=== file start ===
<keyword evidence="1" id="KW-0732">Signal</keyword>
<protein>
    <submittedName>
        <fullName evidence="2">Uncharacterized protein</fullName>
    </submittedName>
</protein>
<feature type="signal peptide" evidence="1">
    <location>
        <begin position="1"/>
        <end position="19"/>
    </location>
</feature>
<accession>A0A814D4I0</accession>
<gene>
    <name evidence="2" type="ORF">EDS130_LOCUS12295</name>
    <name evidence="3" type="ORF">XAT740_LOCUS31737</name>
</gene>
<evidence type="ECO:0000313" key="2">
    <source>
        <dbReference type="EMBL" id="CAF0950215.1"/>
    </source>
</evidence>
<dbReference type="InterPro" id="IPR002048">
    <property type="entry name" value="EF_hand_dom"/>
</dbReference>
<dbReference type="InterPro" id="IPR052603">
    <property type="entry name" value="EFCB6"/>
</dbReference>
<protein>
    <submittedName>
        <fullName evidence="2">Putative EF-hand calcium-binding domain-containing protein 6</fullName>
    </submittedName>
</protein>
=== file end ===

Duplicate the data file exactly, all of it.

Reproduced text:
<keyword evidence="1" id="KW-0732">Signal</keyword>
<protein>
    <submittedName>
        <fullName evidence="2">Uncharacterized protein</fullName>
    </submittedName>
</protein>
<feature type="signal peptide" evidence="1">
    <location>
        <begin position="1"/>
        <end position="19"/>
    </location>
</feature>
<accession>A0A814D4I0</accession>
<gene>
    <name evidence="2" type="ORF">EDS130_LOCUS12295</name>
    <name evidence="3" type="ORF">XAT740_LOCUS31737</name>
</gene>
<evidence type="ECO:0000313" key="2">
    <source>
        <dbReference type="EMBL" id="CAF0950215.1"/>
    </source>
</evidence>
<dbReference type="InterPro" id="IPR002048">
    <property type="entry name" value="EF_hand_dom"/>
</dbReference>
<dbReference type="InterPro" id="IPR052603">
    <property type="entry name" value="EFCB6"/>
</dbReference>
<protein>
    <submittedName>
        <fullName evidence="2">Putative EF-hand calcium-binding domain-containing protein 6</fullName>
    </submittedName>
</protein>